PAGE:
Three films were made using the following procedure: The manufacturing process consisted of coextruding the outer layers (A) and (C) with the isotactic polypropylene core layer (B). The core resins were Fina 8670C, which contains erucamide, and a standard isotactic non-erucamide polypropylene, for example Fina 828 (Fina resins are available from Fina Oil & Chemicals Co., Dallas, Tex.) The (A) layer was melted and coextruded with the core and (C) layer. The (C) layer was isotactic polypropylene containing 2400 ppm Sipernat 44 and 3000 ppm Kaopolite 1152 antiblock particles. The (A) layer was extruded in the same manner, and was 90% Chisso terpolymer (propylene/ethylene/butene-1, available from Chisso Co.) and 10% microcrystalline wax, as well as a total of 1600 ppm erucamide, 1000 ppm Myverol 1806 antistatic agent and 3100 ppm Syloid antiblock particles.
The three layer extrudate was quenched, reheated and stretched 4-6 times in the machine direction at approximately 250° F. Subsequently, the MD stretched sheet was stretched 8-10 times in the transverse direction at approximately 320° F. The (C) layer was treated by flame or corona to approximately 40 d/cm and was would into mill roll form. The film was then stored at 100°-125° F. for 1-3 days to promote the migration of erucamide.
Film 1-A--This film was a two-layer film having a heat-sealable layer of 3.5% random ethylene propylene conventional copolymer and a layer of isotactic polypropylene which has no erucamide or other slip additives. The film was corona treated on the homopolymer side and coated with PVDC (Morton 2015).
Film 1-B--This film was a three-layer structure with an outer layer (i) containing 50% propylene/ethylene/butene-1 terpolymer, 40% of 3.5% random ethylene/propylene conventional copolymer, and 10% microcrystalline wax plus antiblocking and slip agents; a core layer (ii) of conventional isotactic polypropylene with 400-700 ppm erucamide; and an outer heat-seal layer (iii) of 90% propylene/ethylene/-butene-1 terpolymer, 10% microcrystalline wax plus slip and antiblocking agents. The layer (i) was corona treated and coated with PVDC (Grace 8600).
Film 1-C--This film was the same as Film 1-B except that the outer layer (i) was 100% isotactic polypropylene plus 3000 ppm Kaopolite 1152 and 2400 ppm Sipernat 44 antiblock particles. The homopolymer layer was corona treated and coated with PVDC (Grace 8600).
Saran lamination bond strengths of the laminates were tested by cutting one inch strips of the laminates and testing in an Instron tensile tester. Alternatively, a Sutter tested could be used for determing lamination bonds. Properties of Films 1-A, 1-B and 1-C are presented in Table 1.
TABLE 1______________________________________FilmBonds Lamination COFa Saran Lamination______________________________________1-A .7-1.0 100-400grams/in1-B .25-.45 10-150grams/in1-C .25-.35 80-150grams/in______________________________________ a Film is laminated to itself
The data presented in Table 1 indicate that the films 1-A and 1-B are unacceptable. Film 1-A exhibited acceptable saran bond strengths, but its COF was too high for packaging machine performance. Film 1-B exhibited acceptable COF, but its PVDC bond strengths were too inconsistent. The film of this invention, Film 1-C, exhibited both acceptable high barrier saran bond strength and acceptable COF. All films exhibited satisfactory wettability and adhesion.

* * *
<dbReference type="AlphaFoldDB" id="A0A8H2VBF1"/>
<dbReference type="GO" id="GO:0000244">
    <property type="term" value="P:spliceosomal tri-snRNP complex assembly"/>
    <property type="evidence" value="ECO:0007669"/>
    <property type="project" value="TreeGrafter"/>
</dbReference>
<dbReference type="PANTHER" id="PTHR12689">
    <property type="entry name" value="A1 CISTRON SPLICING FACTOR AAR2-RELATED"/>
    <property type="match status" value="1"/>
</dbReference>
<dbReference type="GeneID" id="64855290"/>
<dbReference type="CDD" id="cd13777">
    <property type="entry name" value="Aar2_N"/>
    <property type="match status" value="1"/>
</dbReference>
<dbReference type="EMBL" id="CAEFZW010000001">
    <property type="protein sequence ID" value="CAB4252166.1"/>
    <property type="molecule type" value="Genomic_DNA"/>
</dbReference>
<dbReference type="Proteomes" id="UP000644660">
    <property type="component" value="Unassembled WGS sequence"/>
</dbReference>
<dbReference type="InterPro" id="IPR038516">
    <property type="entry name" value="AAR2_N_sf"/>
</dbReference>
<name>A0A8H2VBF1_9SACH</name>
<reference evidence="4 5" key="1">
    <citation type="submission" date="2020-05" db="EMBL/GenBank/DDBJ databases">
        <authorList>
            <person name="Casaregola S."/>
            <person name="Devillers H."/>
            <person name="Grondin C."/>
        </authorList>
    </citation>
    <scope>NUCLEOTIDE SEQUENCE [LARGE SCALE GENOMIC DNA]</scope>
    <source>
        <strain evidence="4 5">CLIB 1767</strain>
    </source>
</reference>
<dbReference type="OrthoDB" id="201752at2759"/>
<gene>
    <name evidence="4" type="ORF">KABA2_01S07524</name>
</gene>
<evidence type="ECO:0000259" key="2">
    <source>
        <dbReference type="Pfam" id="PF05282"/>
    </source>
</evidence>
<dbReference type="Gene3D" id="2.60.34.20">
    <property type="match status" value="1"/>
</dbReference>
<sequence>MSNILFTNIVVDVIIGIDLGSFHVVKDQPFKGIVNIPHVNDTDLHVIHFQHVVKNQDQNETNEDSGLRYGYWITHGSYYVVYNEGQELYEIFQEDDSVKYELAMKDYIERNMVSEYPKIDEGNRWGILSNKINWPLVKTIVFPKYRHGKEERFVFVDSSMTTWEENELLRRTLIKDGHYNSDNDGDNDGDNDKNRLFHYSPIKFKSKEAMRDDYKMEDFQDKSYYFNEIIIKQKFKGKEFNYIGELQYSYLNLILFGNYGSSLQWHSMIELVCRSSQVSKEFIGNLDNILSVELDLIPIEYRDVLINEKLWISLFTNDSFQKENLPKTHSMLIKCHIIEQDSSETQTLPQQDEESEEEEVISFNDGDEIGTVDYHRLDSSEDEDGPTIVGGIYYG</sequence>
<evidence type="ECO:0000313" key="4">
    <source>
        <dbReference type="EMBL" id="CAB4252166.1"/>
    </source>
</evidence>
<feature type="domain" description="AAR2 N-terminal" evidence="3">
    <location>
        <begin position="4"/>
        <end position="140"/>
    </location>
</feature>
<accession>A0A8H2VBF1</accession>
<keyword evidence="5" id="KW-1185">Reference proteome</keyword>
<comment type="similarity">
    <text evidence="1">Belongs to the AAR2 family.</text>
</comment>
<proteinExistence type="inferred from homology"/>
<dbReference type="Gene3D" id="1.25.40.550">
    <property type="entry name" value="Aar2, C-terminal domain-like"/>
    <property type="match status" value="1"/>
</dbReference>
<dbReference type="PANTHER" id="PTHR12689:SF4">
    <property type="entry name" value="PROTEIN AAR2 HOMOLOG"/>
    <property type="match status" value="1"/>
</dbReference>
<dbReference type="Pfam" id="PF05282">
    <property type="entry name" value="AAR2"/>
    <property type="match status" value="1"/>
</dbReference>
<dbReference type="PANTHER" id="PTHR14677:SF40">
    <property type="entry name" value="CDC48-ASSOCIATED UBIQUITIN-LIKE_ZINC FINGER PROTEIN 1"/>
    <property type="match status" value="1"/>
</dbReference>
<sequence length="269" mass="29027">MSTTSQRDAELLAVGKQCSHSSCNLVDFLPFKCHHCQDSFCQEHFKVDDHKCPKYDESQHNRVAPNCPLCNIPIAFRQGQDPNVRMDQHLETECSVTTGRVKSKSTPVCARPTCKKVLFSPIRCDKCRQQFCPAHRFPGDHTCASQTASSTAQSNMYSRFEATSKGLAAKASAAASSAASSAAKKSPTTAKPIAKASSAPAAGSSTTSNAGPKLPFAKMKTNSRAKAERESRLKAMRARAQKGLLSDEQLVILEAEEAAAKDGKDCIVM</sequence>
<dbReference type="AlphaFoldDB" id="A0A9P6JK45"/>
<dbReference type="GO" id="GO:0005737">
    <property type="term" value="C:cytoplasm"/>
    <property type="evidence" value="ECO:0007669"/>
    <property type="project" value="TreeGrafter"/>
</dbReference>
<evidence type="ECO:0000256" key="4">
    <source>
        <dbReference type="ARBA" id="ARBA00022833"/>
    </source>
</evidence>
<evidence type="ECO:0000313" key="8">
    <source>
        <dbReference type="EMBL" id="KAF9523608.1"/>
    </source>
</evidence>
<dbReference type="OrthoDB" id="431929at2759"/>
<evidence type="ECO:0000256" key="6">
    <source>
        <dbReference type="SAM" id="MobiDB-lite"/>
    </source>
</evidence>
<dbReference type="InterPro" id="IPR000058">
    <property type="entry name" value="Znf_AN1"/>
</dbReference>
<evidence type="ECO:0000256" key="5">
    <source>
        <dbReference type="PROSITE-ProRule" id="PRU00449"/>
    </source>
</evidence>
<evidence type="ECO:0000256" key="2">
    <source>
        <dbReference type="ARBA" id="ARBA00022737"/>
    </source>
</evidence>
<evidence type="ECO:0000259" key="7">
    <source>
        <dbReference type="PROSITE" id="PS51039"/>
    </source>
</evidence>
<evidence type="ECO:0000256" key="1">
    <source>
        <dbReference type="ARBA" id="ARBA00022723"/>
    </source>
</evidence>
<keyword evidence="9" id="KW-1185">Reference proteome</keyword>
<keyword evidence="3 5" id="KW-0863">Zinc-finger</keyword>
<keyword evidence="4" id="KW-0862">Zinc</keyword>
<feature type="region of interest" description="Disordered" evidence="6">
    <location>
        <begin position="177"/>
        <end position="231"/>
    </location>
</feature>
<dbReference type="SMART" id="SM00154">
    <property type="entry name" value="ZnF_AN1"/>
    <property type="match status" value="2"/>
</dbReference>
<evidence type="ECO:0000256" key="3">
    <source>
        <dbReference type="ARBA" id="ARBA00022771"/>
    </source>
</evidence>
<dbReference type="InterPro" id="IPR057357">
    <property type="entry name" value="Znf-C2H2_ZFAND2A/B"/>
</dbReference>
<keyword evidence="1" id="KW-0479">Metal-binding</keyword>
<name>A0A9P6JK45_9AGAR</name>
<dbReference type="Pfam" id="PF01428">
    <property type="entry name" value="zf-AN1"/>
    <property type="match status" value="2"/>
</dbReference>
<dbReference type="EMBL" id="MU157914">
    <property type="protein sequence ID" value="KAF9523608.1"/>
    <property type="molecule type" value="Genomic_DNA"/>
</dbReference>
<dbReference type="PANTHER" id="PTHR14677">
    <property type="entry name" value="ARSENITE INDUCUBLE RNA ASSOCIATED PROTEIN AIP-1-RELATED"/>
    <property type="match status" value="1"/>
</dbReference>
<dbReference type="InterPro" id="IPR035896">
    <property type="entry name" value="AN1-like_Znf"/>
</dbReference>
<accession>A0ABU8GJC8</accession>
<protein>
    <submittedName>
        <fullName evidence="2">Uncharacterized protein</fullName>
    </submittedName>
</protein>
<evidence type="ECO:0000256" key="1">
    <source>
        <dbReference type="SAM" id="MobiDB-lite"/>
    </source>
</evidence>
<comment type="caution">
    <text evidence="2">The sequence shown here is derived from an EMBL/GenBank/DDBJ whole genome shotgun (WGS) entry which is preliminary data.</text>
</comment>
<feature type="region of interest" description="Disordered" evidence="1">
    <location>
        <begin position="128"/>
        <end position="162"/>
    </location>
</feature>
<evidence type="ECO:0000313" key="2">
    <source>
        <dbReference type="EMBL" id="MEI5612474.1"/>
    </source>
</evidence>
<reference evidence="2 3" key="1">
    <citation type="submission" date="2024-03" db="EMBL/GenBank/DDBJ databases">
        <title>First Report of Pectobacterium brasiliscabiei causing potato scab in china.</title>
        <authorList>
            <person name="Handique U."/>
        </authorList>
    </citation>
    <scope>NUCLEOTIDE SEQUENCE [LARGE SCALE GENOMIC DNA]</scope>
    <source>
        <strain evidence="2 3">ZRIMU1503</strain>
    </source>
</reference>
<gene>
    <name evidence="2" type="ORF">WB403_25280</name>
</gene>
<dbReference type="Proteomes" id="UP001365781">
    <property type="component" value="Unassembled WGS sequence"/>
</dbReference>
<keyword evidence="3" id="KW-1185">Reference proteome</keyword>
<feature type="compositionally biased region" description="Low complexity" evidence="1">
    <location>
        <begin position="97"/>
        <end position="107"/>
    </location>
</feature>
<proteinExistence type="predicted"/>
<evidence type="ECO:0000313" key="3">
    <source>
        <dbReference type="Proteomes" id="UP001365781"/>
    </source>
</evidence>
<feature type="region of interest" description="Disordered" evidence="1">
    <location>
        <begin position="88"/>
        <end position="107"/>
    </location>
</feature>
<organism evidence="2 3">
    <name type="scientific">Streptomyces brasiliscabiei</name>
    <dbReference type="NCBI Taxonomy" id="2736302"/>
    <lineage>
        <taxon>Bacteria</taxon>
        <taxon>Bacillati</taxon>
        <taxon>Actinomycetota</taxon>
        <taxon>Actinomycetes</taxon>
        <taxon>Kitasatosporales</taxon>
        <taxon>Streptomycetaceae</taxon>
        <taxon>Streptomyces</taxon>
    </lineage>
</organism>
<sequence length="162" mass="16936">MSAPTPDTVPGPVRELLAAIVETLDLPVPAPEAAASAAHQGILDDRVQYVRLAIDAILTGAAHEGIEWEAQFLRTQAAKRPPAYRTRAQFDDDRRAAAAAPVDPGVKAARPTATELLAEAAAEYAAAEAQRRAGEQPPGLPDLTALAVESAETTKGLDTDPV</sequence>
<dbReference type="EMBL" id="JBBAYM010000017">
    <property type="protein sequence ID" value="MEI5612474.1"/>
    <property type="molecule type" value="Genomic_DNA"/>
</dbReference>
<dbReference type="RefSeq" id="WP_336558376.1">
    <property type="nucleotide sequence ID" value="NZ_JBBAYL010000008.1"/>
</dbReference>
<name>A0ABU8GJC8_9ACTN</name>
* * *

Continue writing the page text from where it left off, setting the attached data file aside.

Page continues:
Additional films were manufactured using the general method described in Example 1 to illustrate deficiencies of films not having the structure of the claimed films.
Film 2-A--This film was a three-layer film comprising a core of isotactic polypropylene with no additives and two outer layers of typical random copolymer or terpolymer heat-sealable layer. Silicone fluid was added to the outer layers for lubricity.
Film 2-B--This film was an ABA structure with the core (B) layer containing 2000 ppm erucamide, and the (A) layers being conventional 3.5% random ethylene/propylene copolymers.
Properties of these films are presented in Table 2.
TABLE 2______________________________________FilmBonds Lamination COFa Saran Lamination______________________________________2-A .30-.40 0-25 gm/in2-B .20-.50 20-100 gm/in______________________________________ a Film is laminated to itself
The data in Table 2 indicate that Film 2-A exhibited good coefficient of friction but very poor PVDC bonds. Film 2-B exhibits good coefficient of friction but its PVDC bonds are too inconsistent. These examples highlight the need to minimize the amount of erucamide in the outer (C) layer and the need to have a sufficient concentration in the other surface for acceptable packaging machine performance.
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|U.S. Classification||428/349, 428/424.2, 428/516, 428/522, 428/354|
|International Classification||C09J7/02, B32B27/32, B32B27/18|
|Cooperative Classification||Y10T428/31573, Y10T428/31935, Y10T428/31913, Y10T428/2826, C09J2201/162, C09J7/0242, Y10T428/2848, C09J7/0296|
|European Classification||C09J7/02K2, C09J7/02K9F|
|Mar 20, 1989||AS||Assignment|
Owner name: MOBIL OIL CORPORATION, A CORP. OF NY, STATELESS
Free format text: ASSIGNMENT OF ASSIGNORS INTEREST.;ASSIGNORS:BALLONI, RICARDO;DONOVAN, KEVIN M.;KEUNG, JAY K.;REEL/FRAME:005055/0661;SIGNING DATES FROM 19890227 TO 19890307
|Oct 26, 1993||FPAY||Fee payment|
Year of fee payment: 4
|Nov 10, 1997||FPAY||Fee payment|
Year of fee payment: 8
|Feb 26, 2002||FPAY||Fee payment|
Year of fee payment: 12